A year after Missouri Senate collapse, Eric Greitens reemerges to bash Ron DeSantis
Eric Greitens addresses the media after filing to run in the Missouri Senate primary on Feb. 22, 2022, at the James C Kirkpatrick State Information Center in Jefferson City (Madeline Carter/Missouri Independent).
Eric Greitens, the disgraced former Missouri governor whose Senate campaign cratered last year under allegations of domestic abuse, tip-toed back onto the political stage this week with a column for a pro-Trump news site declaring Florida Gov. Ron DeSantis’ presidential hopes dead.
In the column entitled “Accept It, Already: DeSantis is Done,” Greitens writes that DeSantis “refuses to accept reality” that Donald Trump will be the Republican nominee for president next year.
“DeSantis is done — and for many, myself included, it’s not personal,” Greitens wrote. “We’re in a fight that’s too important, perhaps, the greatest this nation has ever faced: To restore the power to the people.”
DeSantis is the pick of “the establishment,” Greitens contends, and is being “fueled by their money, their airwaves or their henchmen.”
Republicans must nominate “the man with the scars,” Greitens wrote, “who’s taken their arrows and goes back to the mat every single time. From where I stand, only one man fits that bill: President Donald J. Trump.”
Greitens going all in for Trump is no surprise, as his attempt at a political comeback last year hinged on winning over the former president’s supporters.
In the run up to the 2022 U.S. Senate election, Greitens more than any other candidate in the crowded field latched himself to Trump and the grievances that fueled his rise — from lies about a stolen election to the alleged betrayal of so-called “RINOs.”
Greitens was trying to shake off the scandals that drove him from office four years earlier, including accusations that he sexually assaulted a women with whom he was having an affair and that he stole from a veteran’s charity he founded.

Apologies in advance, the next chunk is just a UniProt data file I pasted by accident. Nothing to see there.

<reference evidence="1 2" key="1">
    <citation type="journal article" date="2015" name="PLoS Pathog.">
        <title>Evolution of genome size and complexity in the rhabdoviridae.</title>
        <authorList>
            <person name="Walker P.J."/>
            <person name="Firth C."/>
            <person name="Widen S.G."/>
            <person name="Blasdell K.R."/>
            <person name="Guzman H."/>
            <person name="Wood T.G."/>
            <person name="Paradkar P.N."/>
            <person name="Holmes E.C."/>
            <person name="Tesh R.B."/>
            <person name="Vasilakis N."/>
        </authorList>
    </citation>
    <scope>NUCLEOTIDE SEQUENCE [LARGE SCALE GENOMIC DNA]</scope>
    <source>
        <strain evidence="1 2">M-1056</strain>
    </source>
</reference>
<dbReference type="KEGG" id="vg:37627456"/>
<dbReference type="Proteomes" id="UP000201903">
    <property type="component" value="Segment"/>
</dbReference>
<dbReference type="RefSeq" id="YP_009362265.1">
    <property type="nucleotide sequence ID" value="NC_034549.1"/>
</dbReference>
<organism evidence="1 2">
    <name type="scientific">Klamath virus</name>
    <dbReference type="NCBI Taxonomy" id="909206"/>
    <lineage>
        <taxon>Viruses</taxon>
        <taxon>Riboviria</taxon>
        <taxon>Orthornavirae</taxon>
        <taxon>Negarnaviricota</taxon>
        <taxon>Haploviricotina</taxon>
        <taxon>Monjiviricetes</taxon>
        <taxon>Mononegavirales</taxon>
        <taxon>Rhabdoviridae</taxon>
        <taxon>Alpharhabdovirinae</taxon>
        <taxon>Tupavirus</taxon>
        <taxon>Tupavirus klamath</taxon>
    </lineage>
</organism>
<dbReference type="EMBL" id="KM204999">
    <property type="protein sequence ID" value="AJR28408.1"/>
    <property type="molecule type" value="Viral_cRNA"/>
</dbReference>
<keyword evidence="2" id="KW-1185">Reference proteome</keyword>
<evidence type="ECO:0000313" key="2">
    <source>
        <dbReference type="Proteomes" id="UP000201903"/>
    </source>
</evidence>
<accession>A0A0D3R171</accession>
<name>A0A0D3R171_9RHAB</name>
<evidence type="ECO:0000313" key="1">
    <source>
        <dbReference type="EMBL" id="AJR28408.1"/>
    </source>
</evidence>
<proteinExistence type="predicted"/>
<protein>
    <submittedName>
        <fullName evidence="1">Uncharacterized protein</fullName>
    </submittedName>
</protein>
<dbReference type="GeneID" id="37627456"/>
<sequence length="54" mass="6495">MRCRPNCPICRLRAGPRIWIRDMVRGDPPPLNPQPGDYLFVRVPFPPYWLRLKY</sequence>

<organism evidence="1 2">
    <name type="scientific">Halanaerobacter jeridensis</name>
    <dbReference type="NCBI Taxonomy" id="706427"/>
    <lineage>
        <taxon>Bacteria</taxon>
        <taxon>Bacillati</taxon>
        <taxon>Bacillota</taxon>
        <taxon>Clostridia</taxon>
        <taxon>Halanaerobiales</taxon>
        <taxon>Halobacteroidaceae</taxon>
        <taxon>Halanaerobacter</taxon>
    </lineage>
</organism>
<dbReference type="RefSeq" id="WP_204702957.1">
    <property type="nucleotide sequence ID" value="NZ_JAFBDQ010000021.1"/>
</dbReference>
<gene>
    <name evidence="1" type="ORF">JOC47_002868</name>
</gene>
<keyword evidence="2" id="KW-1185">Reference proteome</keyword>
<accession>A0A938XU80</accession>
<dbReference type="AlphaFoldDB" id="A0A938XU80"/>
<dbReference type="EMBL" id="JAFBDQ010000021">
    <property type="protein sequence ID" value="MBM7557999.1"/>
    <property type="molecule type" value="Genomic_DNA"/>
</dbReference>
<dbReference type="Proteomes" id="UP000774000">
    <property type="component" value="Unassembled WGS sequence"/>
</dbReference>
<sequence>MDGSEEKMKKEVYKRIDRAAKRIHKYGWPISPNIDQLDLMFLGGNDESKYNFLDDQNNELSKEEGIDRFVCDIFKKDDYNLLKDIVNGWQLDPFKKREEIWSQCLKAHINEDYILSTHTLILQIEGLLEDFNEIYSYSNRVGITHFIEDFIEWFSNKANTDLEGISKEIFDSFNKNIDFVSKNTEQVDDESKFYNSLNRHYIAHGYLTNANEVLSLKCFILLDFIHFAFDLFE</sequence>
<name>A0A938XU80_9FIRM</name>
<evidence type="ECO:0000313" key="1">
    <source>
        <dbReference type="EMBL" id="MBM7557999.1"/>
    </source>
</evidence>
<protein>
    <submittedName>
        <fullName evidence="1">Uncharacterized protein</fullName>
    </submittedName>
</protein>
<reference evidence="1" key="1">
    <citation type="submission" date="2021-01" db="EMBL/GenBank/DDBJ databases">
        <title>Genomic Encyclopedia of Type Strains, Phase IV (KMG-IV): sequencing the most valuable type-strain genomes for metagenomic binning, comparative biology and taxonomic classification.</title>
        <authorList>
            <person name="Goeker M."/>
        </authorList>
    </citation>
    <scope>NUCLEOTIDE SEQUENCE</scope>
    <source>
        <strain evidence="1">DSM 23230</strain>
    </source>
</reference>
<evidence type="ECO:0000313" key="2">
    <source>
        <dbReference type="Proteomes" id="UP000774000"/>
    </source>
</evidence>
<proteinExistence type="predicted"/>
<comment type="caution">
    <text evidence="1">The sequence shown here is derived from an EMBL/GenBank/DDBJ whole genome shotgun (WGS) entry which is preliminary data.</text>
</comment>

In the end, Trump’s endorsement — seen as Greitens’ only hope to win the hotly contested Senate race — fell flat, with the former president throwing his support behind “Eric” and refusing to clarify whether he meant Greitens or the eventual winner, Eric Schmitt.
It was an ignominious conclusion to a campaign that derailed over accusations by Greitens’ ex-wife that he physically abused her and his children. Those claims were made in a sworn affidavit by the former First Lady as part of a child custody dispute, and were amplified by more than $1 million in TV ads aired in the run up to the GOP primary.
With his political comeback dead, Greitens once again retreated from the public spotlight. His federal campaign committee is largely dormant, and he shuttered his state committee in November and donated all of its leftover money to a nonprofit run by his former campaign manager.
His column this week in support of Trump, who is himself attempting a political comeback despite being awash in scandal and indictments, marks the first sight of Greitens since his child custody dispute was transferred to Texas late last year.
In moving the case, a Boone County judge concluded there was “no pattern of domestic violence” by Greitens.
The former governor declared himself exonerated, pointing the finger at the media for publicizing the charges. His ex-wife, however, said she never alleged a “pattern” of abuse — only claiming instances of abuse when Greitens was angry or stressed.
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